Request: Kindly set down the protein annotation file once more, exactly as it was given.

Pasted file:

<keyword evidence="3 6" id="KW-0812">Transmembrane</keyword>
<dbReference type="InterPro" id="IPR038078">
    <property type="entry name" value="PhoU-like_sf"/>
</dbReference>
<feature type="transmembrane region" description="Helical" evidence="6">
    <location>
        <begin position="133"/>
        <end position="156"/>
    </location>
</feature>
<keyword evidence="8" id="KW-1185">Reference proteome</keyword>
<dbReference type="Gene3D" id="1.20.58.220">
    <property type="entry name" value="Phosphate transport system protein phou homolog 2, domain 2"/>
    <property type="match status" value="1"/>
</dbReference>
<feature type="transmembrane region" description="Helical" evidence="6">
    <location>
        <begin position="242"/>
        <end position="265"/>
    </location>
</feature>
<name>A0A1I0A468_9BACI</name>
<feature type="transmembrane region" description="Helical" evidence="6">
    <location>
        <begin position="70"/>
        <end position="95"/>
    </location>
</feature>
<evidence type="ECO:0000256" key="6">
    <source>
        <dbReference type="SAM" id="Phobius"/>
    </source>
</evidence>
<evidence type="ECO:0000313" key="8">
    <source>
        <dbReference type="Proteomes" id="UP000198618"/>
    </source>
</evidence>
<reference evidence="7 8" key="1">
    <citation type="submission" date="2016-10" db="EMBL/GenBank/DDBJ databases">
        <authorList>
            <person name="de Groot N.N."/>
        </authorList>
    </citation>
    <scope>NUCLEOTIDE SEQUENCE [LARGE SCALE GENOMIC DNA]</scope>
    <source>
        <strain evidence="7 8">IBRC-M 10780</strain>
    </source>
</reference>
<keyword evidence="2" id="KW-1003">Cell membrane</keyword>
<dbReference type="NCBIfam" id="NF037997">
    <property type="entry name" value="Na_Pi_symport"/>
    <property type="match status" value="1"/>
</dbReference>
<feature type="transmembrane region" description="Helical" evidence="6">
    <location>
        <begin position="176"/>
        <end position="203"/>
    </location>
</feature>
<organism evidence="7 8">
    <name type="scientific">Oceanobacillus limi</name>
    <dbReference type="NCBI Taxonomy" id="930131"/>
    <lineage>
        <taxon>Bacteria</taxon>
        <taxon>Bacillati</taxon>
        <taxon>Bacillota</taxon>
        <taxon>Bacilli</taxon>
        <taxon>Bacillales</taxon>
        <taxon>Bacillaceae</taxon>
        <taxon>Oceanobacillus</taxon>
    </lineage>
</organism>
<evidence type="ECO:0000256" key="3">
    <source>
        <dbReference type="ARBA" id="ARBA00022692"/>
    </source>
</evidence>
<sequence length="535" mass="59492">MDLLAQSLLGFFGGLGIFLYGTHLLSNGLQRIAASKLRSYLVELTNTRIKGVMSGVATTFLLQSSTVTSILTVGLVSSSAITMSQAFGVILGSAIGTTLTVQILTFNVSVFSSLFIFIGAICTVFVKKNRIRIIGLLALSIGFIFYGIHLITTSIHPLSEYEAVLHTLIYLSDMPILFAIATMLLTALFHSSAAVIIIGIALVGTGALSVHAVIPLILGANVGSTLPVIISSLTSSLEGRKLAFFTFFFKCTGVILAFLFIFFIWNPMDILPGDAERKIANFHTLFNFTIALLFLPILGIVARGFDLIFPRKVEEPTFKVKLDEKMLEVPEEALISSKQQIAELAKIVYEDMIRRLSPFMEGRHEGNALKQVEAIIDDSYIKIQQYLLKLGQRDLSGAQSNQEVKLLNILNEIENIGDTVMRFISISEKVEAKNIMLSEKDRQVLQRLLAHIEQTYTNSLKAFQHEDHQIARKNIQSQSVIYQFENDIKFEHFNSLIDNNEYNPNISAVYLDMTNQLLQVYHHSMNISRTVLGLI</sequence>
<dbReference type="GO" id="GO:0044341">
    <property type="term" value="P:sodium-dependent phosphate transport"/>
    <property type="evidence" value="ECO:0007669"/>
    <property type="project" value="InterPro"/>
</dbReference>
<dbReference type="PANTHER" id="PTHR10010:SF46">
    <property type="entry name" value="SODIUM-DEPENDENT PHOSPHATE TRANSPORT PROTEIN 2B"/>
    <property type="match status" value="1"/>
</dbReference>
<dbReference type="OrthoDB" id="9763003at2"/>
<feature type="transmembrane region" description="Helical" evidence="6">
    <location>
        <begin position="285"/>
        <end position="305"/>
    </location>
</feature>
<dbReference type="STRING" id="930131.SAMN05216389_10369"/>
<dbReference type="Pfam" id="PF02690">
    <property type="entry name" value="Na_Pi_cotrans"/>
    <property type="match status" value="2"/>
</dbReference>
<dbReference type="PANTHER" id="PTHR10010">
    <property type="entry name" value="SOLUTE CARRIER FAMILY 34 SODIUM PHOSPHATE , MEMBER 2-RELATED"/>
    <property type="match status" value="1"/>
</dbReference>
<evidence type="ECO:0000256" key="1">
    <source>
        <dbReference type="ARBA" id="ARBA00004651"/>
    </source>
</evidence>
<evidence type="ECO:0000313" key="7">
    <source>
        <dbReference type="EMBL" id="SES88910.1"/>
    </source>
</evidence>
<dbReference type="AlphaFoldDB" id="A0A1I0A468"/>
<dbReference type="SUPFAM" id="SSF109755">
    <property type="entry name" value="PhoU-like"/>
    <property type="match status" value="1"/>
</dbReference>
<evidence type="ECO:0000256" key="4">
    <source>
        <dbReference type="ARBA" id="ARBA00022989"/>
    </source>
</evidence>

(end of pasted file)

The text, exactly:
<keyword evidence="3 6" id="KW-0812">Transmembrane</keyword>
<dbReference type="InterPro" id="IPR038078">
    <property type="entry name" value="PhoU-like_sf"/>
</dbReference>
<feature type="transmembrane region" description="Helical" evidence="6">
    <location>
        <begin position="133"/>
        <end position="156"/>
    </location>
</feature>
<keyword evidence="8" id="KW-1185">Reference proteome</keyword>
<dbReference type="Gene3D" id="1.20.58.220">
    <property type="entry name" value="Phosphate transport system protein phou homolog 2, domain 2"/>
    <property type="match status" value="1"/>
</dbReference>
<feature type="transmembrane region" description="Helical" evidence="6">
    <location>
        <begin position="242"/>
        <end position="265"/>
    </location>
</feature>
<name>A0A1I0A468_9BACI</name>
<feature type="transmembrane region" description="Helical" evidence="6">
    <location>
        <begin position="70"/>
        <end position="95"/>
    </location>
</feature>
<evidence type="ECO:0000256" key="6">
    <source>
        <dbReference type="SAM" id="Phobius"/>
    </source>
</evidence>
<evidence type="ECO:0000313" key="8">
    <source>
        <dbReference type="Proteomes" id="UP000198618"/>
    </source>
</evidence>
<reference evidence="7 8" key="1">
    <citation type="submission" date="2016-10" db="EMBL/GenBank/DDBJ databases">
        <authorList>
            <person name="de Groot N.N."/>
        </authorList>
    </citation>
    <scope>NUCLEOTIDE SEQUENCE [LARGE SCALE GENOMIC DNA]</scope>
    <source>
        <strain evidence="7 8">IBRC-M 10780</strain>
    </source>
</reference>
<keyword evidence="2" id="KW-1003">Cell membrane</keyword>
<dbReference type="NCBIfam" id="NF037997">
    <property type="entry name" value="Na_Pi_symport"/>
    <property type="match status" value="1"/>
</dbReference>
<feature type="transmembrane region" description="Helical" evidence="6">
    <location>
        <begin position="176"/>
        <end position="203"/>
    </location>
</feature>
<organism evidence="7 8">
    <name type="scientific">Oceanobacillus limi</name>
    <dbReference type="NCBI Taxonomy" id="930131"/>
    <lineage>
        <taxon>Bacteria</taxon>
        <taxon>Bacillati</taxon>
        <taxon>Bacillota</taxon>
        <taxon>Bacilli</taxon>
        <taxon>Bacillales</taxon>
        <taxon>Bacillaceae</taxon>
        <taxon>Oceanobacillus</taxon>
    </lineage>
</organism>
<evidence type="ECO:0000256" key="3">
    <source>
        <dbReference type="ARBA" id="ARBA00022692"/>
    </source>
</evidence>
<sequence length="535" mass="59492">MDLLAQSLLGFFGGLGIFLYGTHLLSNGLQRIAASKLRSYLVELTNTRIKGVMSGVATTFLLQSSTVTSILTVGLVSSSAITMSQAFGVILGSAIGTTLTVQILTFNVSVFSSLFIFIGAICTVFVKKNRIRIIGLLALSIGFIFYGIHLITTSIHPLSEYEAVLHTLIYLSDMPILFAIATMLLTALFHSSAAVIIIGIALVGTGALSVHAVIPLILGANVGSTLPVIISSLTSSLEGRKLAFFTFFFKCTGVILAFLFIFFIWNPMDILPGDAERKIANFHTLFNFTIALLFLPILGIVARGFDLIFPRKVEEPTFKVKLDEKMLEVPEEALISSKQQIAELAKIVYEDMIRRLSPFMEGRHEGNALKQVEAIIDDSYIKIQQYLLKLGQRDLSGAQSNQEVKLLNILNEIENIGDTVMRFISISEKVEAKNIMLSEKDRQVLQRLLAHIEQTYTNSLKAFQHEDHQIARKNIQSQSVIYQFENDIKFEHFNSLIDNNEYNPNISAVYLDMTNQLLQVYHHSMNISRTVLGLI</sequence>
<dbReference type="GO" id="GO:0044341">
    <property type="term" value="P:sodium-dependent phosphate transport"/>
    <property type="evidence" value="ECO:0007669"/>
    <property type="project" value="InterPro"/>
</dbReference>
<dbReference type="PANTHER" id="PTHR10010:SF46">
    <property type="entry name" value="SODIUM-DEPENDENT PHOSPHATE TRANSPORT PROTEIN 2B"/>
    <property type="match status" value="1"/>
</dbReference>
<dbReference type="OrthoDB" id="9763003at2"/>
<feature type="transmembrane region" description="Helical" evidence="6">
    <location>
        <begin position="285"/>
        <end position="305"/>
    </location>
</feature>
<dbReference type="STRING" id="930131.SAMN05216389_10369"/>
<dbReference type="Pfam" id="PF02690">
    <property type="entry name" value="Na_Pi_cotrans"/>
    <property type="match status" value="2"/>
</dbReference>
<dbReference type="PANTHER" id="PTHR10010">
    <property type="entry name" value="SOLUTE CARRIER FAMILY 34 SODIUM PHOSPHATE , MEMBER 2-RELATED"/>
    <property type="match status" value="1"/>
</dbReference>
<evidence type="ECO:0000256" key="1">
    <source>
        <dbReference type="ARBA" id="ARBA00004651"/>
    </source>
</evidence>
<evidence type="ECO:0000313" key="7">
    <source>
        <dbReference type="EMBL" id="SES88910.1"/>
    </source>
</evidence>
<dbReference type="AlphaFoldDB" id="A0A1I0A468"/>
<dbReference type="SUPFAM" id="SSF109755">
    <property type="entry name" value="PhoU-like"/>
    <property type="match status" value="1"/>
</dbReference>
<evidence type="ECO:0000256" key="4">
    <source>
        <dbReference type="ARBA" id="ARBA00022989"/>
    </source>
</evidence>